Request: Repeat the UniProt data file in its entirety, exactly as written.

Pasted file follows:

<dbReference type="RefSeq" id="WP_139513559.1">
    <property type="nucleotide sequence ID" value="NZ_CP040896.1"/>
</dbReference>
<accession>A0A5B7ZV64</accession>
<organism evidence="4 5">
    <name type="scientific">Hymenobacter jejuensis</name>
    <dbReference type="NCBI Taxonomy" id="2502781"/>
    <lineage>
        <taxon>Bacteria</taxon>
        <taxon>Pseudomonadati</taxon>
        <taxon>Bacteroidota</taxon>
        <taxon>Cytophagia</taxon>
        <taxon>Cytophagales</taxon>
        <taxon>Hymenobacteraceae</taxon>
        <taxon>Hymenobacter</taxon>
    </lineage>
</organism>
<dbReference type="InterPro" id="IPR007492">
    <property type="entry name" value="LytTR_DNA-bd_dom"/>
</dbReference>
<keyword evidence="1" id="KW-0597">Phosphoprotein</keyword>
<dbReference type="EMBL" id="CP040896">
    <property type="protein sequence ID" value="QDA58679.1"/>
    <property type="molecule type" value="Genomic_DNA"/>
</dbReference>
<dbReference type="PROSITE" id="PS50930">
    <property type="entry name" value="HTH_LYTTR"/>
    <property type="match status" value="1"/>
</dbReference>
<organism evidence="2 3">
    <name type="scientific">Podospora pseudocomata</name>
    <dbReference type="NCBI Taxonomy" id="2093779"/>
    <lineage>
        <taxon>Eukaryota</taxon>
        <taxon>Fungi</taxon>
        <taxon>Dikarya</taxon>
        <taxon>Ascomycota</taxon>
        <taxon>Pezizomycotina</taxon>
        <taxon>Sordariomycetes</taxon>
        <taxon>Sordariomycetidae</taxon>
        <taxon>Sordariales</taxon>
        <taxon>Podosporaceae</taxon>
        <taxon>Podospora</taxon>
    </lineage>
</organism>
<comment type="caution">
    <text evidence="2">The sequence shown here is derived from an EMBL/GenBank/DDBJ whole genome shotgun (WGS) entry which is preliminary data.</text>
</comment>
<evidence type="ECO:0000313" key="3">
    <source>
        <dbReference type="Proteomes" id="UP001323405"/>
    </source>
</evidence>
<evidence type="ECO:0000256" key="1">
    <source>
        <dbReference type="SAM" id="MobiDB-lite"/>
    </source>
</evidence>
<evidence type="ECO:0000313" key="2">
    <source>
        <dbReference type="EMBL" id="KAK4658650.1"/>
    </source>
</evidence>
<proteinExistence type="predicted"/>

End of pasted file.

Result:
<dbReference type="RefSeq" id="WP_139513559.1">
    <property type="nucleotide sequence ID" value="NZ_CP040896.1"/>
</dbReference>
<accession>A0A5B7ZV64</accession>
<organism evidence="4 5">
    <name type="scientific">Hymenobacter jejuensis</name>
    <dbReference type="NCBI Taxonomy" id="2502781"/>
    <lineage>
        <taxon>Bacteria</taxon>
        <taxon>Pseudomonadati</taxon>
        <taxon>Bacteroidota</taxon>
        <taxon>Cytophagia</taxon>
        <taxon>Cytophagales</taxon>
        <taxon>Hymenobacteraceae</taxon>
        <taxon>Hymenobacter</taxon>
    </lineage>
</organism>
<dbReference type="InterPro" id="IPR007492">
    <property type="entry name" value="LytTR_DNA-bd_dom"/>
</dbReference>
<keyword evidence="1" id="KW-0597">Phosphoprotein</keyword>
<dbReference type="EMBL" id="CP040896">
    <property type="protein sequence ID" value="QDA58679.1"/>
    <property type="molecule type" value="Genomic_DNA"/>
</dbReference>
<dbReference type="PROSITE" id="PS50930">
    <property type="entry name" value="HTH_LYTTR"/>
    <property type="match status" value="1"/>
</dbReference>
<organism evidence="2 3">
    <name type="scientific">Podospora pseudocomata</name>
    <dbReference type="NCBI Taxonomy" id="2093779"/>
    <lineage>
        <taxon>Eukaryota</taxon>
        <taxon>Fungi</taxon>
        <taxon>Dikarya</taxon>
        <taxon>Ascomycota</taxon>
        <taxon>Pezizomycotina</taxon>
        <taxon>Sordariomycetes</taxon>
        <taxon>Sordariomycetidae</taxon>
        <taxon>Sordariales</taxon>
        <taxon>Podosporaceae</taxon>
        <taxon>Podospora</taxon>
    </lineage>
</organism>
<comment type="caution">
    <text evidence="2">The sequence shown here is derived from an EMBL/GenBank/DDBJ whole genome shotgun (WGS) entry which is preliminary data.</text>
</comment>
<evidence type="ECO:0000313" key="3">
    <source>
        <dbReference type="Proteomes" id="UP001323405"/>
    </source>
</evidence>
<evidence type="ECO:0000256" key="1">
    <source>
        <dbReference type="SAM" id="MobiDB-lite"/>
    </source>
</evidence>
<evidence type="ECO:0000313" key="2">
    <source>
        <dbReference type="EMBL" id="KAK4658650.1"/>
    </source>
</evidence>
<proteinExistence type="predicted"/>